Concerning addiction, then, conversion involves turning to sobriety – learning how to work at a sober spiritual life with honesty and gratitude.

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About richp45198

I am a clinical psychologist and have an abiding interest in matters spiritual.
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3 Responses to Broken Vessels: Lent as a Doorway to Conversion (excerpt)

  1. Susan Bass says:

    This is a powerful message. God does use broken things for His purpose which gives hope to those of us who have dealt with addiction.

    This post does not mention addiction to work which is accepted by society. My frfriend who is a Sister of Charity had to tell me, “You are not what you do. You are someone God loves”.

    This post states that self hatred is a cancer of the psyche. I agree because I almost died from it. What would you say about narcissism? The narcissist adores himself or at least adores his image. Is too much self-love also a cancer?

  2. Susan Bass says:

    Thank you again for this post which I have used to become more aware the gifts of grace which have accompanied my many sufferings. I have also shared the content with those who helped me as an act of gratitude.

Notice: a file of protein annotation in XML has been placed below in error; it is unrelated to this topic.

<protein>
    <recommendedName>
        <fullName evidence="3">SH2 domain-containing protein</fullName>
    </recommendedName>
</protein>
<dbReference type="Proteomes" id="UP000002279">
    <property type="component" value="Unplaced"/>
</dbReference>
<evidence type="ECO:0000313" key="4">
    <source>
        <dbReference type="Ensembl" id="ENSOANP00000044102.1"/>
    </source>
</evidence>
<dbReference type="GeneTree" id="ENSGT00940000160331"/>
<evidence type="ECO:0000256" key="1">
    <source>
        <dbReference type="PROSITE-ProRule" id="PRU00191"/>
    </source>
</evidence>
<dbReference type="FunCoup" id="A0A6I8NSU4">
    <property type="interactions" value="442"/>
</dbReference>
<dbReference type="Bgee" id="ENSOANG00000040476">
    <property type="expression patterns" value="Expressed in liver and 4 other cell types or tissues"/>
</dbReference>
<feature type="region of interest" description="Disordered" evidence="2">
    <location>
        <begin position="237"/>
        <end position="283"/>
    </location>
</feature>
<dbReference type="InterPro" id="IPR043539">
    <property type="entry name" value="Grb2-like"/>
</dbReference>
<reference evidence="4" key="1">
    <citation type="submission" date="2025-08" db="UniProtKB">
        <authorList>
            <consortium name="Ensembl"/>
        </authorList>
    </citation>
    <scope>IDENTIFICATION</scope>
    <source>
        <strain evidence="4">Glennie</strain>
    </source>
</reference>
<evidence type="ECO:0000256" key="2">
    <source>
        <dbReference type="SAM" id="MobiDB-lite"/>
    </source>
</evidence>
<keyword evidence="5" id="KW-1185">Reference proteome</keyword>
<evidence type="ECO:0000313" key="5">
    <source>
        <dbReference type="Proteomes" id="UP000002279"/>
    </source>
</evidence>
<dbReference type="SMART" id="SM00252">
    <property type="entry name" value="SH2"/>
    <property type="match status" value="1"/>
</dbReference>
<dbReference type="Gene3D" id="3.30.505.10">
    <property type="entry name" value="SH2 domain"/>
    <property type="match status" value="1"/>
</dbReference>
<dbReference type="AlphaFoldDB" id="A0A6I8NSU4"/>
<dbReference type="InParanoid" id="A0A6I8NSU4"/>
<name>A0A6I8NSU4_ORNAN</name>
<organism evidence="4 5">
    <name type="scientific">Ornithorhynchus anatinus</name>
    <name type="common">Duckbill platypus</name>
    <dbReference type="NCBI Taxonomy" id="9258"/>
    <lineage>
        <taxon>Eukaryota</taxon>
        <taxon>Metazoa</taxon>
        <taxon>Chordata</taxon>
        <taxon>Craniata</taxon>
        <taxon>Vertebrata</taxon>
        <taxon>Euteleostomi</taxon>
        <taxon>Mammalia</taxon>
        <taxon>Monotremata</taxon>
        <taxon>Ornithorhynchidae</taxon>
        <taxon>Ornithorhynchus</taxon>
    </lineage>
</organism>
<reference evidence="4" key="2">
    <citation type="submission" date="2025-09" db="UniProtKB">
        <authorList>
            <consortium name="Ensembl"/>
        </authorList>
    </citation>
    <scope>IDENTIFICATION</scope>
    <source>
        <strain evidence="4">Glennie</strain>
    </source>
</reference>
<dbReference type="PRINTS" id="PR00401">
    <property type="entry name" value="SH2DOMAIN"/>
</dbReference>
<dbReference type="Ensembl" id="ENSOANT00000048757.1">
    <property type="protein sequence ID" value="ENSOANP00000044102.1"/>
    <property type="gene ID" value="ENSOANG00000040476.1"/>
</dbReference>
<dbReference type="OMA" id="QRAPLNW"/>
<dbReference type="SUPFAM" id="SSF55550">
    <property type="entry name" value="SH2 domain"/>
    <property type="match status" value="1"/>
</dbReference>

My opinion is that some addictions are approved by society. The addiction to power is one of them. Not only does it not lead to job loss, isolation, legal problems, etc., but quite the opposite. It can lead to great wealth. Think Joseph Stalin, Ferdinand Marcos, Kim Jong-un, and many others. I say it is an addiction because they turn to the Power god at all times. He tells them that the ends justify the means, and the world reinforces them. Some addictions have long-term rewards. The question is what does a man gain if he gains the whole world and loses his soul? My interpretation of your post is that those of us who have battled an addiction (to work, gambling, sex, substances, or even power) have won because we won our soul. My point is that we may not win the world.

  3. Susan Bass says:

    The most pernicious addiction may be the addiction to power. With this addiction, one does not turn to a false god such as alcohol or sex. One believes that he IS God. As such he has the right to determine who lives and who dies. There are several current world leaders who believe in the Divine Right of Kings although they do not state it explicitly as the leaders in the olden days. These mini gods on earth are accountable only to themselves, but they do not hold themselves accountable. Is there a price to be paid for this type of addiction, or is it only others who pay the price? I don’t know but the paradox is that “He who has found his life shall lose it, and he who has lost his life for My sake will [eventually] find it”.